Secure prospects in the Armenian countryside
21.03.2023 Professional prospects for young people in rural Armenia: that’s the goal of the multinational vocational training project MAVETA. Johannes Brunner and his team are participating in the large-scale project. He describes his experiences in an interview.
BFH-HAFL has been involved in developing dual vocational training programmes in Armenia for some time. How do things look these days?
That’s right. Between 2017 and 2020, we teamed up with HEKS/EPER to implement a dual vocational training initiative with two vocational schools and private companies in southern Armenia. But HAFL has been involved in the field of international cooperation with the Hugo P. Cecchini Institute for a very long time.
Armenia is shaped by its past. The genocide of the Armenian population before and during the First World War has left deep scars. In 1988, an earthquake destroyed the infrastructure and many buildings in the northern part of the country. Then came the fall of the Soviet Union and economic collapse. In 2020, 5,000 young people died in the conflict with Azerbaijan over Nagorno-Karabakh. As a result, people – especially those living in rural areas – want to leave. They’re looking for ways to make a living in the capital Yerevan or abroad.
What does this exodus mean for the people who stay behind?
There are too few skilled workers, especially young people who want to work as farmers, veterinary assistants or dairy technologists. At some point, basic care – like vaccinations, veterinary interventions or local milk processing – can no longer be ensured.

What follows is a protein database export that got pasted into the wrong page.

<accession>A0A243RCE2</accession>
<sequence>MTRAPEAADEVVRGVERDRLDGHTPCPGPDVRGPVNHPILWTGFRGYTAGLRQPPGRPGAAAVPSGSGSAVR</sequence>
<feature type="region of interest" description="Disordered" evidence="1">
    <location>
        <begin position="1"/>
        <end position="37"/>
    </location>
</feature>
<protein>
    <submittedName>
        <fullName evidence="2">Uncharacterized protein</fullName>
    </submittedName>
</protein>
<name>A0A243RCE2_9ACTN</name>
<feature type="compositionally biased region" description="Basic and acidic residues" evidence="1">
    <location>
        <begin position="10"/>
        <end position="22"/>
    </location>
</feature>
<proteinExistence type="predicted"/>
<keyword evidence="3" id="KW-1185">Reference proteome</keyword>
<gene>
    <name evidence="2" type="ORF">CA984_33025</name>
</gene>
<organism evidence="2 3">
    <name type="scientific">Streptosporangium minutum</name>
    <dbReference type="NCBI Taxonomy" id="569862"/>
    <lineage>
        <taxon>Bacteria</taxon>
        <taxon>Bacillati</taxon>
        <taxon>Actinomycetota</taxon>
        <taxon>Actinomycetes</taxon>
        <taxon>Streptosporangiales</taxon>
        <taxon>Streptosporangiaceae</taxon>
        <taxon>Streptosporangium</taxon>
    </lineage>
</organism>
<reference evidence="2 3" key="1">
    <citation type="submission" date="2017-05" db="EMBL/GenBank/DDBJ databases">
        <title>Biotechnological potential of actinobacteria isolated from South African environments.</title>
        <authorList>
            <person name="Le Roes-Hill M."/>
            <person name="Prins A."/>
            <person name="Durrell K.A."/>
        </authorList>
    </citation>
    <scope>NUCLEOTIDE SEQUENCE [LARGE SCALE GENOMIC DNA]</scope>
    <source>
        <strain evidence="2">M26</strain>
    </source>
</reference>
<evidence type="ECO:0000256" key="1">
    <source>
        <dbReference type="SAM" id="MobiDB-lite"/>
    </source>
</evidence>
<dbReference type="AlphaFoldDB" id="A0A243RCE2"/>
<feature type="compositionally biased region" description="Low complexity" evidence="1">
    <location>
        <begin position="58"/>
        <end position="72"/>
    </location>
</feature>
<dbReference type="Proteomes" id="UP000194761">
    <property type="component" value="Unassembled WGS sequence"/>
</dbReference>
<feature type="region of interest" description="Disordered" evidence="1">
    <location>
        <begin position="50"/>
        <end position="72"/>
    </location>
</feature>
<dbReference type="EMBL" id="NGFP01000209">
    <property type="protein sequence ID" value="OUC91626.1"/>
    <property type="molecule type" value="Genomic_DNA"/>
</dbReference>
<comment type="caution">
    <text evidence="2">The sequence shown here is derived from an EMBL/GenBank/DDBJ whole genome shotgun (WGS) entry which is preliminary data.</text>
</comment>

How do the BFH projects support local communities?
It’s very important to show people in tenuous circumstances the different ways their situation might be stabilised. There currently isn’t any way for young people in remote areas to build a secure professional future. The vocational training courses available in rural Armenia are outdated, and young people cannot find a job in today’s labour market with the degrees conferred there. With our dual vocational training programmes, we can offer them an alternative.
How exactly does this new educational path work?
Local private companies train young people on the job, with support from instructors from the vocational schools. This is an entirely new concept in Armenia because vocational training used to be provided without private companies. Hands-on experience like this really motivates the trainees. They’re far more interested because they can immediately apply what they’ve learned. It also motivates companies because they can customise lessons and units to target the skills they’re looking for. The instructors support young trainees in the workplace and reinforce the learning process through reflection exercises.
And this works?
Yes. Our preliminary project (2017–2020) demonstrated that young people are drawn to hands-on learning opportunities. Receiving one’s training in the private sector makes the training process itself more exciting. And even instructors became more skilled in their roles.